For years, my brother John and I have had eerily similar nightmares starring our older sister, Sue. One began when we were kids. We dream that we're riding in our old family car, a 1954 Chevy wagon. Sue is behind the wheel.
We're terrified. Sue is cerebral palsied. She can't drive. We go over a cliff.
We can laugh now about that dark dream because it won't come true. But recently, we've each had a scary new dream involving Sue. This one isn't funny because it could happen. In this dream, Sue gets sick and needs costly treatment. The modest estate Dad left for her runs out, leaving John, with whom she lives, homeless.
We're not the only people having such nightmares. My brother is one of millions of caretakers who voluntarily look after sick, elderly, or disabled family members.
A recent study by the National Family Caregiving Association (NFCA) found that there are 54 million caregivers in the U.S. Follow the math: 54 million caregivers plus an equal number of care recipients means 108 million Americans either give or receive care. That staggering sum encompasses one in three Americans.
As the U.S. population ages, care recipients are increasingly likely to be aging adult relatives like Sue, who is 63. Most of the people providing care are family members like John, who, at 51, is no kid himself.
Like many family caretakers, John essentially has two jobs. He earns his living as a salesman and display decorator at the Winterthur Museum Store in Wilmington, Del., and he spends over 20 hours each week helping Sue. When she gets physical therapy, John gives more than 30 weekly hours to Sue's care.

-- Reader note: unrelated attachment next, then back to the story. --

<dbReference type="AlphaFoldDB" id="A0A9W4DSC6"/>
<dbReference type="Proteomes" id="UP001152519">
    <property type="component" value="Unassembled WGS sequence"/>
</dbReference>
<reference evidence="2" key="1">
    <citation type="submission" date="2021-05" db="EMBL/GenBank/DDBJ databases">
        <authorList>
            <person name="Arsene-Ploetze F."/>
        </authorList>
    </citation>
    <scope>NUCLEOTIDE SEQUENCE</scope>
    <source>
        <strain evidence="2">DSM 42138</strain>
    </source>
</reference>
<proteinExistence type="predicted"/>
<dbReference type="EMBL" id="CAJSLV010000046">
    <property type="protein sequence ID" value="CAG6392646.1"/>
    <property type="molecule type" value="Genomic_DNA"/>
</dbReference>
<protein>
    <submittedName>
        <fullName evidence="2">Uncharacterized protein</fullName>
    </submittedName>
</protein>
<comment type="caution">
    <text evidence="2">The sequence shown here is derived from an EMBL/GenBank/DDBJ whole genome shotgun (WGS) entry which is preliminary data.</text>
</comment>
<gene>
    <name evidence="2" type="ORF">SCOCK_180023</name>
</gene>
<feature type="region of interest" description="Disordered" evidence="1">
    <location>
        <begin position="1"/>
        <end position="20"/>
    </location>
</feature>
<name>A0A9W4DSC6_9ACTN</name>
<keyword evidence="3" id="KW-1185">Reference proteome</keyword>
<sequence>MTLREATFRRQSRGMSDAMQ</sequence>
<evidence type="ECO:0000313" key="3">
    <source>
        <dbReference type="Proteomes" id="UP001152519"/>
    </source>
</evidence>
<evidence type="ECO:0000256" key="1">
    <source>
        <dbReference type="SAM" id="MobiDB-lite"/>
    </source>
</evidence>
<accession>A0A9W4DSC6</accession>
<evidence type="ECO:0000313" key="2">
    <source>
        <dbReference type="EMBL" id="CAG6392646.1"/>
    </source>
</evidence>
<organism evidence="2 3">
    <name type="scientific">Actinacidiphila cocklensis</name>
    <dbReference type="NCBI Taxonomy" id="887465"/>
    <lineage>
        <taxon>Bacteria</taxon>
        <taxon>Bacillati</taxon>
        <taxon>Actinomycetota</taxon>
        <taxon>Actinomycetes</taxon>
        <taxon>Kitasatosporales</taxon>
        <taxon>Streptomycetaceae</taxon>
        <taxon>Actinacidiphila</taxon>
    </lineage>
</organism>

Although his duties aren't hard labor, their cumulative effects are draining and isolating. When I called John on his birthday last August 15, he was exhausted. For the first time in the five years he's been Sue's primary caregiver, John wasn't too polite to say so. "I'm at the end of my rope," he admitted. "You don’t know how demanding my life is."
I knew he was often frazzled, sure, but he was right: I never dwelled on his plight; doing so would have made me feel guilty. So until his call awakened me, I ignored the problem. Now I had to help, or John might burn out.
From August to November, my wife, Kit, and I went to Delaware several times. We did small chores, easing John’s grind a bit. We shopped for groceries and took Sue to therapy and the library. I puttered around the house. Kit worked on family finances and took John on an antiquing jaunt. We rented a couple of movies, cooked some meals, and hung out together.
John's chores never end. Fortunately, Sue isn't sick and doesn't need special nursing--yet. Her congenital condition is not an illness. Cerebral palsy, however, makes her susceptible to accident and illness; it can't be cured and worsens over time. She needs help with simple daily tasks like shopping, cooking, cleaning, and taking medication.
There's nothing technical about John's work. It just takes commitment. John has devoted hours, weeks, and months to the family for 11 years. For six years, he cared for our father, Bert, too. Along the way, John has lost a dream of buying his own house and reduced his management ambitions.
As hard as he works, John actually devotes fewer weekly hours to his good deeds than most caregivers. NFCA reports that more than 30 million Americans spend over 40 hours a week caring for dependent loved ones. (Check www.nfcacares.org for data and good tips about how to cope.) For givers whose loved ones have serious problems like Alzheimer's disease, spinal injury, pronounced retardation, or severe breathing disorders, caregiving is virtually constant.
For some caregivers, merely arranging a night at the movies can be as hard as planning a two-week vacation is for an unencumbered person. Caregivers suffer frustration, fatigue, and depression. It is a lonely, unremitting grind.